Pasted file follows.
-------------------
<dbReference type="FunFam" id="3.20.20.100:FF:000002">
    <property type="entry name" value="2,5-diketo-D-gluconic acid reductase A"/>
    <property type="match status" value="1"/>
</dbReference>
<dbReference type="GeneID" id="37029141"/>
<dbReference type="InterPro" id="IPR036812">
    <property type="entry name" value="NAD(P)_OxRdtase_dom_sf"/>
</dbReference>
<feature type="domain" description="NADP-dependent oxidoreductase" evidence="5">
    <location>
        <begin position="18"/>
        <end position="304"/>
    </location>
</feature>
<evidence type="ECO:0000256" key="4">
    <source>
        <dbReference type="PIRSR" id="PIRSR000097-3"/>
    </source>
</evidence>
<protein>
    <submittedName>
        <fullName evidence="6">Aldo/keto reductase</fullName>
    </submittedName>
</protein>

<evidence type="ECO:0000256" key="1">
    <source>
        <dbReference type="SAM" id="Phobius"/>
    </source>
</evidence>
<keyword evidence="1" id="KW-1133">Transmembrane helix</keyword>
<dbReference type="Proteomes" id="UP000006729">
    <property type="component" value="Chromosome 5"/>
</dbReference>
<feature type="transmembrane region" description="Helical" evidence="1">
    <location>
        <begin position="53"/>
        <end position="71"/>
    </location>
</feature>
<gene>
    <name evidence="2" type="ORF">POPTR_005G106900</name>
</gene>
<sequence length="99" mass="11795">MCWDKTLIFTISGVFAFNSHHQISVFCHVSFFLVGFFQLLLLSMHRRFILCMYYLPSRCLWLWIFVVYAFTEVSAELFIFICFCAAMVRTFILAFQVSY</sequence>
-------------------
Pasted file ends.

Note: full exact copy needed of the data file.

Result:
<dbReference type="FunFam" id="3.20.20.100:FF:000002">
    <property type="entry name" value="2,5-diketo-D-gluconic acid reductase A"/>
    <property type="match status" value="1"/>
</dbReference>
<dbReference type="GeneID" id="37029141"/>
<dbReference type="InterPro" id="IPR036812">
    <property type="entry name" value="NAD(P)_OxRdtase_dom_sf"/>
</dbReference>
<feature type="domain" description="NADP-dependent oxidoreductase" evidence="5">
    <location>
        <begin position="18"/>
        <end position="304"/>
    </location>
</feature>
<evidence type="ECO:0000256" key="4">
    <source>
        <dbReference type="PIRSR" id="PIRSR000097-3"/>
    </source>
</evidence>
<protein>
    <submittedName>
        <fullName evidence="6">Aldo/keto reductase</fullName>
    </submittedName>
</protein>

<evidence type="ECO:0000256" key="1">
    <source>
        <dbReference type="SAM" id="Phobius"/>
    </source>
</evidence>
<keyword evidence="1" id="KW-1133">Transmembrane helix</keyword>
<dbReference type="Proteomes" id="UP000006729">
    <property type="component" value="Chromosome 5"/>
</dbReference>
<feature type="transmembrane region" description="Helical" evidence="1">
    <location>
        <begin position="53"/>
        <end position="71"/>
    </location>
</feature>
<gene>
    <name evidence="2" type="ORF">POPTR_005G106900</name>
</gene>
<sequence length="99" mass="11795">MCWDKTLIFTISGVFAFNSHHQISVFCHVSFFLVGFFQLLLLSMHRRFILCMYYLPSRCLWLWIFVVYAFTEVSAELFIFICFCAAMVRTFILAFQVSY</sequence>